Player sports CIT uniform
during last year's
The Case Western Reserve University Athletic Department will be taking a step back in time the weekend of February 2-4 when they host their second annual Throwback Weekend at Adelbert Gymnasium. As part of that celebration we invite you to step back to the 50's as we peer into the life of basketball player, Ed Steigerwald.
Case Institute of Technology alumnus Ed Steigerwald was always a threat to heat it up both on the basketball court and off. In a distinguished CIT career, Steigerwald set single season and career records while earning his degree in metallurgy. Until high school, however, the odds were greatly against his basketball success.
Before coming to CIT, Steigerwald grew up in Cleveland and attended Benedictine High School. He tried out for the school's basketball team and barely made the cut. Buried deep on the team's depth chart, Steigerwald found an opportunity to advance his basketball skills. The top basketball players often skipped practice, which meant more court time for him. The extra attention paid off during Steigerwald's senior season, as he helped lead Benedictine to the City Championship.
Following high school, Steigerwald enrolled at CIT. He studied metallurgy and became a top performer for coach Nip Heim's Rough Riders' basketball team from 1950 to 1952. He had a prominent collegiate career, which includes many records such as points scored in a single season and points scored in a career. He earned All-Big Four honors in each of his three seasons and was a co-captain in his senior season.
Off the court, he paid great attention to his academics and served three years as class president. "I was a good student," Steigerwald recalls, "I got straight A's the last three years."
By 1953, Steigerwald had his bachelor's degree and a master's degrees, all in metallurgy. He served two years in the United States Army after it drafted him following the end of the Korean War. During his stint in the Army, he played on the basketball team and when his military service ended, he came back to Cleveland and worked for a year.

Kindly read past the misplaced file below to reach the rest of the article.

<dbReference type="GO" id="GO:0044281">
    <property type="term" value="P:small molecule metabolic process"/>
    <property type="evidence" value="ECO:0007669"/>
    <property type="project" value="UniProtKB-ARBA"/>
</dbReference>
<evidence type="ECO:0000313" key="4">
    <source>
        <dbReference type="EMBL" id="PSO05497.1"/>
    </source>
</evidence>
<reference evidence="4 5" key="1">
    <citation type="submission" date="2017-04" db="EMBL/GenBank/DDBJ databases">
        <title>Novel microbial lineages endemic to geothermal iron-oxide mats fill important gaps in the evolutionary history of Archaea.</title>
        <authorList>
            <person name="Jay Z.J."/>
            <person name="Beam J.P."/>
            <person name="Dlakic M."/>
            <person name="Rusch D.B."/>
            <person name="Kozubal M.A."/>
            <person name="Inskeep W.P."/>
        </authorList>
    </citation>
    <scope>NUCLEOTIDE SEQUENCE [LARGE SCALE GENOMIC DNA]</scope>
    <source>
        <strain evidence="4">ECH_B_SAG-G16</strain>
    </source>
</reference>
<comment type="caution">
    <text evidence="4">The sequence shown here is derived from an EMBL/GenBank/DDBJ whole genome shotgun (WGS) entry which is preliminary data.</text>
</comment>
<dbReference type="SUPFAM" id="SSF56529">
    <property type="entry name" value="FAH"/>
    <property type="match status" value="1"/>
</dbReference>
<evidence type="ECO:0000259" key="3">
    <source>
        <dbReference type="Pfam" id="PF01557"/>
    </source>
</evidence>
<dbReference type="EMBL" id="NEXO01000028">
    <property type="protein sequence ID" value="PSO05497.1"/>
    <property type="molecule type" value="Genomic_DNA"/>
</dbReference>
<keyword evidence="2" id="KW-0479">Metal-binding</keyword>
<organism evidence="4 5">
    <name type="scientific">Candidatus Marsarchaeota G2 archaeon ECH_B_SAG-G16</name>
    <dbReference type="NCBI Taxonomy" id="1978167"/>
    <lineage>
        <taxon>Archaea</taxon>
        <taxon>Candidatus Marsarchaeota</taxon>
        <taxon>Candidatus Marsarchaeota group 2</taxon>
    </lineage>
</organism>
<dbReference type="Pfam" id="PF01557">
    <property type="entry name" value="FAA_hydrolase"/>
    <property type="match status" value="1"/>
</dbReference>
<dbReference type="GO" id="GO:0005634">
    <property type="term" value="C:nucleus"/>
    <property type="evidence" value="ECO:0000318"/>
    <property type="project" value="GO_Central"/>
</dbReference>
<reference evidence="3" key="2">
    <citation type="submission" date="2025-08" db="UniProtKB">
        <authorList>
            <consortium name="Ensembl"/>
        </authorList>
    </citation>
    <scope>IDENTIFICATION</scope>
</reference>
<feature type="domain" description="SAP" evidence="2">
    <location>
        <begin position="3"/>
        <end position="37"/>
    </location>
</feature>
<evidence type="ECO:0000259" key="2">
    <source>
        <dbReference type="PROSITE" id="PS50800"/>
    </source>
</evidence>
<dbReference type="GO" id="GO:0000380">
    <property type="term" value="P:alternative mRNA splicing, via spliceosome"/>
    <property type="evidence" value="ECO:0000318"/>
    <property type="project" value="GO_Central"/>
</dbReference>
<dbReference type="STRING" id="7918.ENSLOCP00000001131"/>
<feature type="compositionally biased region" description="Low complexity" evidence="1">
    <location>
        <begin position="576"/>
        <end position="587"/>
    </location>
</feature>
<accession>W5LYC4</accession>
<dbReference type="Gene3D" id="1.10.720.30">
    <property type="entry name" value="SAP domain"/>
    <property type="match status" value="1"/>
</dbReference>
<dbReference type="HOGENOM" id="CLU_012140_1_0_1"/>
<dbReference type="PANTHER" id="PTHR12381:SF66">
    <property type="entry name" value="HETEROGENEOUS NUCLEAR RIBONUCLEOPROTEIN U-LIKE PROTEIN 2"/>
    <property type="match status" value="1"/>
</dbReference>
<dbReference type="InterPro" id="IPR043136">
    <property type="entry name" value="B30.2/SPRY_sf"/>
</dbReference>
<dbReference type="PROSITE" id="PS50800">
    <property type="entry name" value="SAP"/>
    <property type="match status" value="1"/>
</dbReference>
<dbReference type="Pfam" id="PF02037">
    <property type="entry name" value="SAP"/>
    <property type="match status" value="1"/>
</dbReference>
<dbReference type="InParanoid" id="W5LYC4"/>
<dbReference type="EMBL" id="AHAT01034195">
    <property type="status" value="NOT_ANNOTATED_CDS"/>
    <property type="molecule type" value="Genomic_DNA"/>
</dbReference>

Before the beginning of the 1957 school year, Steigerwald made a daring decision. Despite being married with five children, he decided to go back to CIT to obtain his Ph.D. "I told my wife I was going back to school. She said, 'What!?'", Steigerwald recalls. He then used the Army's G.I. Bill to pay for his schooling and earned his Ph.D. in metallurgy from CIT in 1959.
Steigerwald spent much of his career with TRW. He began in research and development and eventually was promoted to vice president/general manager of the company's casting division in Minerva, Ohio, 75 miles southeast of Cleveland.
Now retired, Steigerwald's single season and career points scored records have long been broken. This was inevitable, since back in the 1950s CIT only played about 16 games, compared to the 25-game regular seasons of today.
Steigerwald does have fond memories of his CIT basketball days. "My best memories were about playing with a bunch of great guys," he said. "[My 16 field goals made in one game] broke the field goal record as a junior at Cleveland Arena. That's probably my strongest memory."
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